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Post Options Post Options   Thanks (0) Thanks(0)   Quote drgonzaga Quote  Post ReplyReply Direct Link To This Post Posted: 22 Aug 2010 at 21:22
On to the commentary:
 
Gcle, Berlin in the 60s was not the Federal Republic of Germany! I was speaking of the period between the "Six Power" London Conference of 1948 and the Frankfurt Documents handed the regional Minister-Presidents of Occupied Germany on 1 July 1948 that eventually produced the Grundegesetz that finally forged the Federal Republic of Germany on 23  May 1949. My use of the term "fiction" stems from the fact that the possibility of either French or British action in Germany at opposition to general American policies both with respect to the "occupation" and the later return of civilian government would be sheer fantasy.
 
Now as to all this talk about laissez faire, please! The minute you have governmental bodies in supervisory and deliberative control all pretense at the word a "free economy" should cease. In a natural and free market, there is no salvation from mistakes regardless of any carping from the likes of Greenspan. Who, despite all of the blather, behaves in grand Keynesian style from behind the redoubts of the eternal bureaucrat. One would think that after the events of the last 24 months one would be cured of such folly since everyone of the economic wonks did their damnest to frustrate the cleansing tonic of deflation--which after all is said and done is the only corrective force in a true laissez faire economy.
 
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Post Options Post Options   Thanks (0) Thanks(0)   Quote gcle2003 Quote  Post ReplyReply Direct Link To This Post Posted: 23 Aug 2010 at 11:12
Originally posted by drgonzaga drgonzaga wrote:

On to the commentary:
 
Gcle, Berlin in the 60s was not the Federal Republic of Germany. I was speaking of the period between the "Six Power" London Conference of 1948 and the Frankfurt Documents handed the regional Minister-Presidents of Occupied Germany on 1 July 1948 that eventually produced the Grundegesetz that finally forged the Federal Republic of Germany on 23  May 1949.
And I was talking of Stuttgart, the Black Forest, Frankfurt and Düsseldorf up to the middle 50s.
Incidentally, Federal Republic or no, Germany didn't regain sovereignty until 1990/91.
Quote
 My use of the term "fiction" stems from the fact that the possibility of either French or British action in Germany at opposition to general American policies both with respect to the "occupation" and the later return of civilian government would be sheer fantasy.
Unlikely yes, fantasy no.
Quote  
Now as to all this talk about laissez faire, please! The minute you have governmental bodies in supervisory and deliberative control all pretense at the word a "free economy" should cease. In a natural and free market, there is no salvation from mistakes regardless of any carping from the likes of Greenspan. Who, despite all of the blather, behaves in grand Keynesian style from behind the redoubts of the eternal bureaucrat. One would think that after the events of the last 24 months one would be cured of such folly since everyone of the economic wonks did their damnest to frustrate the cleansing tonic of deflation--which after all is said and done is the only corrective force in a true laissez faire economy.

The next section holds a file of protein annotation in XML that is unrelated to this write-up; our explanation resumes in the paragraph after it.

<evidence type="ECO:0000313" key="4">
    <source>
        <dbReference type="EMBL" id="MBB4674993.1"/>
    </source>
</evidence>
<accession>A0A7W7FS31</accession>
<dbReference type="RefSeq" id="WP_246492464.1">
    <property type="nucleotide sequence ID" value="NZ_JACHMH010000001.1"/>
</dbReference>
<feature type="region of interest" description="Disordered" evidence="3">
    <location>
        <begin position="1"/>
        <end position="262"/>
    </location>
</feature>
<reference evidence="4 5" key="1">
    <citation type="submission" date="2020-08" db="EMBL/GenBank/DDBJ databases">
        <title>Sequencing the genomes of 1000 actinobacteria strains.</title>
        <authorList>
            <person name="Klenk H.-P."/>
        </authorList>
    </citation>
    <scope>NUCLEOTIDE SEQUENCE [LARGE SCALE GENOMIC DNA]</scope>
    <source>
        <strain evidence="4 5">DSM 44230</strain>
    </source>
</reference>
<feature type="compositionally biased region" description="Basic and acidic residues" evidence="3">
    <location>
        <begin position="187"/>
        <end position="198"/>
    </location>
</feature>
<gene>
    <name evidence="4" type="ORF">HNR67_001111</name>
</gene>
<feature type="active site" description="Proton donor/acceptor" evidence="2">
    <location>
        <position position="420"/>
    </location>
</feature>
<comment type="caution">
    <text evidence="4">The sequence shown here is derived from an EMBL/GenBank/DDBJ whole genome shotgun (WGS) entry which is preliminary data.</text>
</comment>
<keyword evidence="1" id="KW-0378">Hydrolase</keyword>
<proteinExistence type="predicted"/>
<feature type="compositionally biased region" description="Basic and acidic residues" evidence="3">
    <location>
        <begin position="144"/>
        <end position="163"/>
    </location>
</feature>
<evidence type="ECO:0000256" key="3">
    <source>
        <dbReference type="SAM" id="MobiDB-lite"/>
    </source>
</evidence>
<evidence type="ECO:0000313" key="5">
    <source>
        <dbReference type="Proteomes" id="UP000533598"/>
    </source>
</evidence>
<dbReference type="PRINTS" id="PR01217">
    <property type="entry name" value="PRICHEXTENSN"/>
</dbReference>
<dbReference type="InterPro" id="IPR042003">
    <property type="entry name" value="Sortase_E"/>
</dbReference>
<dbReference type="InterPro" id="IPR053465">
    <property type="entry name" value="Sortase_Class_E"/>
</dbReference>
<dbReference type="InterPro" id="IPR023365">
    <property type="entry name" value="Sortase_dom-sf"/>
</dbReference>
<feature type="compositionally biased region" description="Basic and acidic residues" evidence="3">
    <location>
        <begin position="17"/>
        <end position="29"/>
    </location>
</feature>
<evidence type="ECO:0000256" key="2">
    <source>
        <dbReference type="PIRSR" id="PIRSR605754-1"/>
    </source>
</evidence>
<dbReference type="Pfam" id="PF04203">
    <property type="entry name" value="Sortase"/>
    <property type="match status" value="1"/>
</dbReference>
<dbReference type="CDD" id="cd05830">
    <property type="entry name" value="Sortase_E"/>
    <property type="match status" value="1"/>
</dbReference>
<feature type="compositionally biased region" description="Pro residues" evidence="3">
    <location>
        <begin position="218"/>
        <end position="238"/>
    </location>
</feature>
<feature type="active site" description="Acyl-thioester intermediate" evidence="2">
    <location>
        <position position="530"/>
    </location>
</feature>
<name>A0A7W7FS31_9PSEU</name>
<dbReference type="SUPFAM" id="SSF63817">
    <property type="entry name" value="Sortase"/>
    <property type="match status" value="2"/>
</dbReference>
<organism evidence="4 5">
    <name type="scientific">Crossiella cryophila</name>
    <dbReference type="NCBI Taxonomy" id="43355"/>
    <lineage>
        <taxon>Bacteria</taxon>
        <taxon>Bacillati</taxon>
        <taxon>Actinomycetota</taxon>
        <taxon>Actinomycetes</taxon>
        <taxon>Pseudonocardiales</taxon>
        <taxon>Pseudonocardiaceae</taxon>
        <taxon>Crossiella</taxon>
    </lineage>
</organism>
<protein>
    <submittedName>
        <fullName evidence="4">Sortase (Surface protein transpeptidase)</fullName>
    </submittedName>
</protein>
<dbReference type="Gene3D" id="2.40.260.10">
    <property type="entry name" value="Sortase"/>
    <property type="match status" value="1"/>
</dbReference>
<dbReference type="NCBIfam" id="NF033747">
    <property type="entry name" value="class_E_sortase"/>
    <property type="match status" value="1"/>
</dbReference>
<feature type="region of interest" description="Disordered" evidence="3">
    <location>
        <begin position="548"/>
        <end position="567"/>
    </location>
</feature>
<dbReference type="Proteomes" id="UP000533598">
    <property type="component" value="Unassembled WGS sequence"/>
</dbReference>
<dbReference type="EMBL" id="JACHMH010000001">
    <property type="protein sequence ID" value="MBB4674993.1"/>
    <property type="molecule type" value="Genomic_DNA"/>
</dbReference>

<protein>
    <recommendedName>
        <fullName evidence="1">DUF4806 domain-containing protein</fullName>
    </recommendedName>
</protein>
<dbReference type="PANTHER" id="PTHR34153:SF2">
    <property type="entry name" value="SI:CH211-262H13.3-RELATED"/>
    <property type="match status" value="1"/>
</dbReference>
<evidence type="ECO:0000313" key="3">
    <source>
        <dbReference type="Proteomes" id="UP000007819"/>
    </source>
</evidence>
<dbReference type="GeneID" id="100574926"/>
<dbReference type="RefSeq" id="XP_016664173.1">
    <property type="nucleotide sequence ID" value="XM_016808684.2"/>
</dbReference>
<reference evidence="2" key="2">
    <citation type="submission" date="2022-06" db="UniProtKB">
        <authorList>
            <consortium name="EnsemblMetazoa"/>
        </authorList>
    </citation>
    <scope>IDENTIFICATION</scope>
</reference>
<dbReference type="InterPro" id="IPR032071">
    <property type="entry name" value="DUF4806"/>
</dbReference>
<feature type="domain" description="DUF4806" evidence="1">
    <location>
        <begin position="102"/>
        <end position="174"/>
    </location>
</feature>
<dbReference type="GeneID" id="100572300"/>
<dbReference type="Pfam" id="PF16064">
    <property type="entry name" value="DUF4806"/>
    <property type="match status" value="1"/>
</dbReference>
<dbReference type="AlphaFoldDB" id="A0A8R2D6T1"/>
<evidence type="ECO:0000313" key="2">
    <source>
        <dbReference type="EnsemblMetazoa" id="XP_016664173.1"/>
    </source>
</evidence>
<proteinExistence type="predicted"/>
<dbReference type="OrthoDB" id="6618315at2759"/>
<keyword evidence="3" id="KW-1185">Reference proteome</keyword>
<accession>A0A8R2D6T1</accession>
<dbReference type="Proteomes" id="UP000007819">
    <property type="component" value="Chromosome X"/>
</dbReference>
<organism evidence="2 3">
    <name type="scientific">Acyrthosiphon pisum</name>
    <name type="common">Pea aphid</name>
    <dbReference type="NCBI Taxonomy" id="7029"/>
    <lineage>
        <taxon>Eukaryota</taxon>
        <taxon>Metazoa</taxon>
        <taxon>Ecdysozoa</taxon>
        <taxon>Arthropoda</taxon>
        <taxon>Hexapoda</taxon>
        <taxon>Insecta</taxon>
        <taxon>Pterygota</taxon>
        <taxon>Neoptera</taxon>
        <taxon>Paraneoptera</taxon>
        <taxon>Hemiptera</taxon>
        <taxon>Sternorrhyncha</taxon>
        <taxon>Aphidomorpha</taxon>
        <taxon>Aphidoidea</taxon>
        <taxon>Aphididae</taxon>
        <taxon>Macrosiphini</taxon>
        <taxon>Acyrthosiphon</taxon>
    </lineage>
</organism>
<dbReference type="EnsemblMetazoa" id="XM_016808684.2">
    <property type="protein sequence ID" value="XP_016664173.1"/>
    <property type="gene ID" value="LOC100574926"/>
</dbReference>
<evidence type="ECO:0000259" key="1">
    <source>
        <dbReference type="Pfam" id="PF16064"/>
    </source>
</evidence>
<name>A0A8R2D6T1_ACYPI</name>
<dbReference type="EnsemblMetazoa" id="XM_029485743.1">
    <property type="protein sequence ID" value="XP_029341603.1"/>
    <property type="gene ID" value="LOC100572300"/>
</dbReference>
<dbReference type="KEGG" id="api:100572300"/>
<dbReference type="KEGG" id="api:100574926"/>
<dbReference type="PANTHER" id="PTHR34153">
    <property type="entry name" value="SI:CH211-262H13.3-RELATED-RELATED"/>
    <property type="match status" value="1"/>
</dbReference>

I agree with that, though we might disagree over the general desirability of a free market.


Edited by gcle2003 - 23 Aug 2010 at 11:13
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Post Options Post Options   Thanks (0) Thanks(0)   Quote gcle2003 Quote  Post ReplyReply Direct Link To This Post Posted: 23 Aug 2010 at 11:33
Originally posted by Al Jassas Al Jassas wrote:

 The money spent on europe was not that much compared with their national incomes however it did help alleviate budgetry problems on the short run. It was only in the 50s when the whole world economy began to pick up that europe started to grow again.
I don't know why people say that.  The recession of 1945 was not a true recession, but merely the running down of war industries and the effect on the labour market of the millions of demobilised soldiers. It happens after all wars, just as wars cure depressions in the first place. And for that matter it happened in the US too.
 
Discount that[1] and the peacetime economy started growing again very shortly after the end of the war.
 
[1] For instance by deducting from GDP the expenditure on the military, and counting military personnel as unemployed.
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Post Options Post Options   Thanks (0) Thanks(0)   Quote drgonzaga Quote  Post ReplyReply Direct Link To This Post Posted: 23 Aug 2010 at 15:28
Oh, drat, and here I thought we could get past the point without the need of diddling historical paperwork! The military administration of Germany did come to an end in 1949 with the creation of the Federal Republic in 1949 (followed by the USSR's papering of the GDR), and the military then in place moved from "occupiers" to "defenders" with the old zones under civilian High Commissioners, who more or less served as liaison between German officials and the remaining military hierarchy, but even these ceased to function on 5 May 1955 with the promulgation of the German Treaty and their duties entrusted to traditional ambassadors. The only remnant of the old divisions that remained after that date was Berlin, which remained in jurisdictional limbo because one need four "to tango". To posit that German sovereignty did not reach fruition until Reunification [aah I hear the drums of Nationalism here] is a bit trite (but does answer ideological contretemps); yet, if one accepts such then the remainder of "Allied" troops on German soil signifies that true independence has yet to come. Whatever one might think of the "Two plus Four Treaty" of 1991 (and here Wiki does belabour things) [ http://en.wikipedia.org/wiki/Occupation_zones ] the notion of "full and unrestricted sovereignty" makes quite a mush of things--just imagine the uproar if such were practiced by a German refusal to recognize Israeli sovereignty or a simple withdrawal from NATO.Evil Smile